“What makes The Low Highway a near instant classic is its natural progression in Steve Earle's musical staying power. Since 1986, he has refused to be compartmentalized -- philosophically, lyrically, politically -- and most certainly, musically. Now in his adopted Manhattan hometown, Steve brings as much New York City grit to The Low Highway as he does rebellious Texas individualism. The result is a musical combustion of "urban-outlawism" that we've rarely heard before. It's a sound that lives comfortably in coffee houses on 14th Street, in truck stops in Oklahoma, and in bars in Nashville. And, at the heart of it is pure Steve Earle -- a growling voice, a simple guitar, and a catalog of songs that preserves those fighting ghosts of America and inspires the possibilities of all that the future can hold. Joanna Colangelo, The Huffington Post (April 24, 2013)
Steve Earle and The Dukes stop at The Shedd Institute's Jaqua Concert Hall Tuesday, October 1 on tour in support of The Low Highway. The Mastersons open.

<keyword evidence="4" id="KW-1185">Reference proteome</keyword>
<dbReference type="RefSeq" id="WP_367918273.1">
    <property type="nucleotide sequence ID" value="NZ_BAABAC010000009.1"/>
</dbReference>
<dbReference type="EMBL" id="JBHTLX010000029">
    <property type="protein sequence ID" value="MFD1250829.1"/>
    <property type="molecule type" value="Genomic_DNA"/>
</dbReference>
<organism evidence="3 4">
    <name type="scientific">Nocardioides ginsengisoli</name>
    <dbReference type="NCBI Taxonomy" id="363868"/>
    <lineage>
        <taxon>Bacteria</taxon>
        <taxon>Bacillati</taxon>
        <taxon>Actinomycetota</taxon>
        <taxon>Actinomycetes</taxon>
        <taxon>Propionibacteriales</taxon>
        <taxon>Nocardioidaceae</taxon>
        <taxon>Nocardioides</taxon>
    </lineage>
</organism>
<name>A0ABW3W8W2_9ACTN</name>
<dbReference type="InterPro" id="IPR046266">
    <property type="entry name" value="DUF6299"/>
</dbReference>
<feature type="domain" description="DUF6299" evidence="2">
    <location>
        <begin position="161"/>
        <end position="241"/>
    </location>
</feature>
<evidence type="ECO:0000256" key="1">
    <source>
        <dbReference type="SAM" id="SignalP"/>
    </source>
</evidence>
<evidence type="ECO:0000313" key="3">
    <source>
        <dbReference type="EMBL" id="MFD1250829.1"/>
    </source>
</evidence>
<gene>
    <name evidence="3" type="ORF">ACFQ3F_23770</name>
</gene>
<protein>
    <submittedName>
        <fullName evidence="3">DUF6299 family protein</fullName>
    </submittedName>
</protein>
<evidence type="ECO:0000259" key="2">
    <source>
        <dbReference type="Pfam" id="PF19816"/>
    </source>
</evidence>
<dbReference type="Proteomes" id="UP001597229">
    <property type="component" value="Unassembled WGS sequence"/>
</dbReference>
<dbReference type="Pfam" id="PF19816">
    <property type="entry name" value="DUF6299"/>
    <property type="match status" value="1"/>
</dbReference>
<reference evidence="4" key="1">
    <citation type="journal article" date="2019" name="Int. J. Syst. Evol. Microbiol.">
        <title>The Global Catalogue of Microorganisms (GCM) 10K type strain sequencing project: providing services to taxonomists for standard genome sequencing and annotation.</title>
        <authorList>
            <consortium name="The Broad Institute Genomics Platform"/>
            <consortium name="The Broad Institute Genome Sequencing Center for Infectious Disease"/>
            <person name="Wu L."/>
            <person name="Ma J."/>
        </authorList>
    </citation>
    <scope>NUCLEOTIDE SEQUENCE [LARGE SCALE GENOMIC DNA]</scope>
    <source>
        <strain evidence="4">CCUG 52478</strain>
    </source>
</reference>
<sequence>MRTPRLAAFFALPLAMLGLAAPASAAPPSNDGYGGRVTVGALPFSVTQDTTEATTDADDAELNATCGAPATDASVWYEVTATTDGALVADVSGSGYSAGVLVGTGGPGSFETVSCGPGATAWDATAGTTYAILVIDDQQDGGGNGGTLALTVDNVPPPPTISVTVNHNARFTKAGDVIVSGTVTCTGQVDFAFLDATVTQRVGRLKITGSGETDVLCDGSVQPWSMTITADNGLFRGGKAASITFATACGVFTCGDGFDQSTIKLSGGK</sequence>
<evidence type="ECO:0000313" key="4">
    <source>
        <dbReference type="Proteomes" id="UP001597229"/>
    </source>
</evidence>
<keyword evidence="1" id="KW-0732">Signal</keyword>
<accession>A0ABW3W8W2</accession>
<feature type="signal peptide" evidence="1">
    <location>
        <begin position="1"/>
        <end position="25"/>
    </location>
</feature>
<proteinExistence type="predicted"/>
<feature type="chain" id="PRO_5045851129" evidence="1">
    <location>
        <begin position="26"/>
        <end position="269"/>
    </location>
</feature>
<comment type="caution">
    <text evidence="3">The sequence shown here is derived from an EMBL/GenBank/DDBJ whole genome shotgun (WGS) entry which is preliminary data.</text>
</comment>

Earle, often described as a master storyteller, has released 14 studio albums crossing several genres of music including bluegrass, roots rock, folk and country, since 1986's Guitar Town. The album's title track peaked at No. 7 on the US Country chart. He went on to release such hits as "Nowhere Road," "Copperhead Road" and "The Other Kind." Rolling Stone magazine named Earle Country Artist of the Year in 1986. He's received three Grammy Awards for Best Contemporary Folk Album for The Revolution Starts Now (2005), Best Contemporary Folk/Americana Album for Washington Square Serenade (2008) and Best Contemporary Folk/Americana Album for Townes.